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I have set my live IP in /etc/hosts.allow, and deny all other hosts. I have also set PermitRootLogin without-password in /etc/ssh/sshd_config.

Is that a secure method? Can an attacker crack my key and login to my server? If yes then please explain how it is possible.

  • Not sure (I wasn't the one who downvoted). I imagine it may be an issue with it being yet another "is this secure?" question, especially one where it's pretty easy to find the answer on Google. – forest Nov 29 '17 at 7:13
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    One of the reasons why someone might downvote is because of "lack of research effort". Reading the documentation for PermitRootLogin will answer half of your question. The other half "Can attacker crack key and login my server?" is a completely different question. – schroeder Nov 29 '17 at 8:27
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This is a common misunderstanding for the PermitRootLogin feature. The without-password option does not mean there is no authentication and anyone can get in without a password. All this option means is that logging in is only possible using a fallback method, such as public key authentication. Even if an attacker knows your root password, they will not be able to log in unless they have your private key.

It is actually better to use without-password if you need to log in as root, since it ensures that the root account cannot be brute forced. If you were to log in as root with a password, it could be subject to being remotely attacked, whereas public key authentication ensures you can only log in with the proper credential files. This is better than logging in as a different user and using su to elevate to root, as a compromise of that other user would result in a compromised root, since the user can monitor any keystrokes entered into its shell. This is explained in detail in the answer to Which is the safest way to get root privileges: sudo, su or login?.

If you do not need to have root, then using another, dedicated user would be fine. In this case, setting PermitRootLogin no would be beneficial, as there is no reason to have root access if not required.

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Yes it's a secure method because you can't brute force cryptographic key.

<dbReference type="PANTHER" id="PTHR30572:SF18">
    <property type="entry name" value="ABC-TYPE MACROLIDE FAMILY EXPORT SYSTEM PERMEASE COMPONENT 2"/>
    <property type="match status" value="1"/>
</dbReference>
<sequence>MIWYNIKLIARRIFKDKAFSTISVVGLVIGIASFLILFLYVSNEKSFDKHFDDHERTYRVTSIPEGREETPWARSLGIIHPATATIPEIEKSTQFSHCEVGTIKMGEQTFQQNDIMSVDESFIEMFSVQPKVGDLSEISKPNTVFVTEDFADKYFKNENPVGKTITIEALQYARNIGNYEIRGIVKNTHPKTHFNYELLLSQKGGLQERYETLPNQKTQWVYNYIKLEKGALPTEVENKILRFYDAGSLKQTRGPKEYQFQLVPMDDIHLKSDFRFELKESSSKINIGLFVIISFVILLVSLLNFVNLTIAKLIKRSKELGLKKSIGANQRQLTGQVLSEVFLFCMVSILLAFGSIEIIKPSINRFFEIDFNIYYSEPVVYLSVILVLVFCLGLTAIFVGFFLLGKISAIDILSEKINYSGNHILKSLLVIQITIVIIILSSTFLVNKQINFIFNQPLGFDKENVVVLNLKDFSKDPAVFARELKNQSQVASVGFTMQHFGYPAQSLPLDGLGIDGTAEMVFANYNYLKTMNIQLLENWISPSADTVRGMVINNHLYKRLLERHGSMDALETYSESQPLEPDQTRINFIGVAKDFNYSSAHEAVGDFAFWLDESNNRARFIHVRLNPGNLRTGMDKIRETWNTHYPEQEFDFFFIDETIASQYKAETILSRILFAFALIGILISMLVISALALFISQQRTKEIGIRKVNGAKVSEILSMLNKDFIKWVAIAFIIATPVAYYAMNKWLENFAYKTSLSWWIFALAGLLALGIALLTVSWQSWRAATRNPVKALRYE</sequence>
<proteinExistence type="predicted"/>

For example if you use a RSA key (ssh-keygen -t rsa) https://crypto.stackexchange.com/questions/3043/how-much-computing-resource-is-required-to-brute-force-rsa

The only solution for the hacker is to steal your private/public keys.

  • That's not a good reference for saying RSA is secure. It talks about a very specific way of trying to break RSA (enumerating all primes of a certain size), but there are much much better ways to attack RSA (ie factoring). The answer is also talking about 1024 bit keys, which NIST recommended deprecating by 2013. While no 1024 bit keys have been (publicly) broken yet, using one at this point is very questionable. – AndrolGenhald Mar 29 at 17:38
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First let's see what does it mean:

PermitRootLogin

Specifies whether root can log in using ssh(1). The argument must be “yes”, “without-password”, “forced-commands-only”, or "no”. The default is “yes”.

If this option is set to “without-password”, password authentication is disabled for root. If this option is set to “forced-commands-only”, root login with public key authentication will be allowed, but only if the command option has been specified (which may be useful for taking remote backups even if root login is normally not allowed). All other authentication methods are disabled for root.

If this option is set to “no”, root is not allowed to log in.

Better practice is to use PermitRootLogin no, because you don't want to allow root to directly authenticate into the system.

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    That is a dangerous practice to promote, considering logging in as another user and elevating yourself to root from it gives that user way too much power. – forest Nov 29 '17 at 6:07
  • If I use my live ip in /etc/hosts.allow then how attack can be done? – LOKESH Nov 29 '17 at 6:46
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    The /etc/hosts.allow is useful for an additional layer of protection, but it must not be relied on for authentication. You do not want someone who is able to pivot through your computer or your ISP, or even just get your old IP when it switches (e.g. with dynamic IPs) to be able to access your server. – forest Nov 29 '17 at 6:50

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